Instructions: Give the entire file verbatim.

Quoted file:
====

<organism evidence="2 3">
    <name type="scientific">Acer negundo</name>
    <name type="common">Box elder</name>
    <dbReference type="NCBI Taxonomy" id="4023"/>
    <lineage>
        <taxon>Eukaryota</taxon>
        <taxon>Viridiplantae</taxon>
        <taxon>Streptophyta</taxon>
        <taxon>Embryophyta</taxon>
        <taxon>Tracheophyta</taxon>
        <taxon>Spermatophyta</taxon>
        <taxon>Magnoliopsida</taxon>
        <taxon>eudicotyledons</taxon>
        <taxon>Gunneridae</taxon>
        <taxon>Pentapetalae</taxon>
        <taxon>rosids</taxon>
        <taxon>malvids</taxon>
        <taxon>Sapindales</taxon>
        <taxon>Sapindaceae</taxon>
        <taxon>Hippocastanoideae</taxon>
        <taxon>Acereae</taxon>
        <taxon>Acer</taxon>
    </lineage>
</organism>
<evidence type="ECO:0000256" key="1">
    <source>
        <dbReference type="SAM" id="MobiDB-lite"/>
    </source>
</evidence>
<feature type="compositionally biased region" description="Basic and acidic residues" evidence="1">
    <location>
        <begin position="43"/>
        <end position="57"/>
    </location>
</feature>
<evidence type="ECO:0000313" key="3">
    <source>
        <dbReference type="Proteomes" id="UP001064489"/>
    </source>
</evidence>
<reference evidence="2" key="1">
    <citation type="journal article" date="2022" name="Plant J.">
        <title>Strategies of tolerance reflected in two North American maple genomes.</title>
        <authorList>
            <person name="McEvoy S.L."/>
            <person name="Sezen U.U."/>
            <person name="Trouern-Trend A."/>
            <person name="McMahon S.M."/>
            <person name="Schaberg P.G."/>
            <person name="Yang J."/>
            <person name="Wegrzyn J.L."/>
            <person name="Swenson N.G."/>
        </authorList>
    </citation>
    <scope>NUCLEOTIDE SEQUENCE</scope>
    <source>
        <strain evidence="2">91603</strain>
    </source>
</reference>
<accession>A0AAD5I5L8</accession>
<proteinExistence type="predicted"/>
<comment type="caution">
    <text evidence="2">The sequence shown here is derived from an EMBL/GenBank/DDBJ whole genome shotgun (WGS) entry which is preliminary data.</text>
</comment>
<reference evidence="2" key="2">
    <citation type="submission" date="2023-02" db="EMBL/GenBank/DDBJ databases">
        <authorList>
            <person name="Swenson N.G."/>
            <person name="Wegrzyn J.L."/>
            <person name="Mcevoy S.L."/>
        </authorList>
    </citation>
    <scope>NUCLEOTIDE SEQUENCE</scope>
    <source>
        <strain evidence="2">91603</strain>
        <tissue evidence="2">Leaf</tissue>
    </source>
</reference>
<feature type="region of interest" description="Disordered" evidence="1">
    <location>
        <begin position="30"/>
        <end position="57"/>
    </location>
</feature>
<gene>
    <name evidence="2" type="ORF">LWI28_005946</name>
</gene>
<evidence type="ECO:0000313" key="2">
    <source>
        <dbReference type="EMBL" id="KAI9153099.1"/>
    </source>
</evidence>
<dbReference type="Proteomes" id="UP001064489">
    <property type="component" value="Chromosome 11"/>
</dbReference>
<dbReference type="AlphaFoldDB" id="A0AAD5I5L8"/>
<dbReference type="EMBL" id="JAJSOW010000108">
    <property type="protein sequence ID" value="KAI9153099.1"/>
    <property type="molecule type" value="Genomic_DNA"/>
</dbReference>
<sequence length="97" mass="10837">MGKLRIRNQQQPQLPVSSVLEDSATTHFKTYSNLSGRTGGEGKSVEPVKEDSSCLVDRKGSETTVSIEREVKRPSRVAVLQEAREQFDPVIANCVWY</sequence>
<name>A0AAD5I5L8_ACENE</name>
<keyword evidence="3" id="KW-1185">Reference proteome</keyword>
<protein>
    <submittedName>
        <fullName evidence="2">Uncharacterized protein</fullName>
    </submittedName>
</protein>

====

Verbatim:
<organism evidence="2 3">
    <name type="scientific">Acer negundo</name>
    <name type="common">Box elder</name>
    <dbReference type="NCBI Taxonomy" id="4023"/>
    <lineage>
        <taxon>Eukaryota</taxon>
        <taxon>Viridiplantae</taxon>
        <taxon>Streptophyta</taxon>
        <taxon>Embryophyta</taxon>
        <taxon>Tracheophyta</taxon>
        <taxon>Spermatophyta</taxon>
        <taxon>Magnoliopsida</taxon>
        <taxon>eudicotyledons</taxon>
        <taxon>Gunneridae</taxon>
        <taxon>Pentapetalae</taxon>
        <taxon>rosids</taxon>
        <taxon>malvids</taxon>
        <taxon>Sapindales</taxon>
        <taxon>Sapindaceae</taxon>
        <taxon>Hippocastanoideae</taxon>
        <taxon>Acereae</taxon>
        <taxon>Acer</taxon>
    </lineage>
</organism>
<evidence type="ECO:0000256" key="1">
    <source>
        <dbReference type="SAM" id="MobiDB-lite"/>
    </source>
</evidence>
<feature type="compositionally biased region" description="Basic and acidic residues" evidence="1">
    <location>
        <begin position="43"/>
        <end position="57"/>
    </location>
</feature>
<evidence type="ECO:0000313" key="3">
    <source>
        <dbReference type="Proteomes" id="UP001064489"/>
    </source>
</evidence>
<reference evidence="2" key="1">
    <citation type="journal article" date="2022" name="Plant J.">
        <title>Strategies of tolerance reflected in two North American maple genomes.</title>
        <authorList>
            <person name="McEvoy S.L."/>
            <person name="Sezen U.U."/>
            <person name="Trouern-Trend A."/>
            <person name="McMahon S.M."/>
            <person name="Schaberg P.G."/>
            <person name="Yang J."/>
            <person name="Wegrzyn J.L."/>
            <person name="Swenson N.G."/>
        </authorList>
    </citation>
    <scope>NUCLEOTIDE SEQUENCE</scope>
    <source>
        <strain evidence="2">91603</strain>
    </source>
</reference>
<accession>A0AAD5I5L8</accession>
<proteinExistence type="predicted"/>
<comment type="caution">
    <text evidence="2">The sequence shown here is derived from an EMBL/GenBank/DDBJ whole genome shotgun (WGS) entry which is preliminary data.</text>
</comment>
<reference evidence="2" key="2">
    <citation type="submission" date="2023-02" db="EMBL/GenBank/DDBJ databases">
        <authorList>
            <person name="Swenson N.G."/>
            <person name="Wegrzyn J.L."/>
            <person name="Mcevoy S.L."/>
        </authorList>
    </citation>
    <scope>NUCLEOTIDE SEQUENCE</scope>
    <source>
        <strain evidence="2">91603</strain>
        <tissue evidence="2">Leaf</tissue>
    </source>
</reference>
<feature type="region of interest" description="Disordered" evidence="1">
    <location>
        <begin position="30"/>
        <end position="57"/>
    </location>
</feature>
<gene>
    <name evidence="2" type="ORF">LWI28_005946</name>
</gene>
<evidence type="ECO:0000313" key="2">
    <source>
        <dbReference type="EMBL" id="KAI9153099.1"/>
    </source>
</evidence>
<dbReference type="Proteomes" id="UP001064489">
    <property type="component" value="Chromosome 11"/>
</dbReference>
<dbReference type="AlphaFoldDB" id="A0AAD5I5L8"/>
<dbReference type="EMBL" id="JAJSOW010000108">
    <property type="protein sequence ID" value="KAI9153099.1"/>
    <property type="molecule type" value="Genomic_DNA"/>
</dbReference>
<sequence length="97" mass="10837">MGKLRIRNQQQPQLPVSSVLEDSATTHFKTYSNLSGRTGGEGKSVEPVKEDSSCLVDRKGSETTVSIEREVKRPSRVAVLQEAREQFDPVIANCVWY</sequence>
<name>A0AAD5I5L8_ACENE</name>
<keyword evidence="3" id="KW-1185">Reference proteome</keyword>
<protein>
    <submittedName>
        <fullName evidence="2">Uncharacterized protein</fullName>
    </submittedName>
</protein>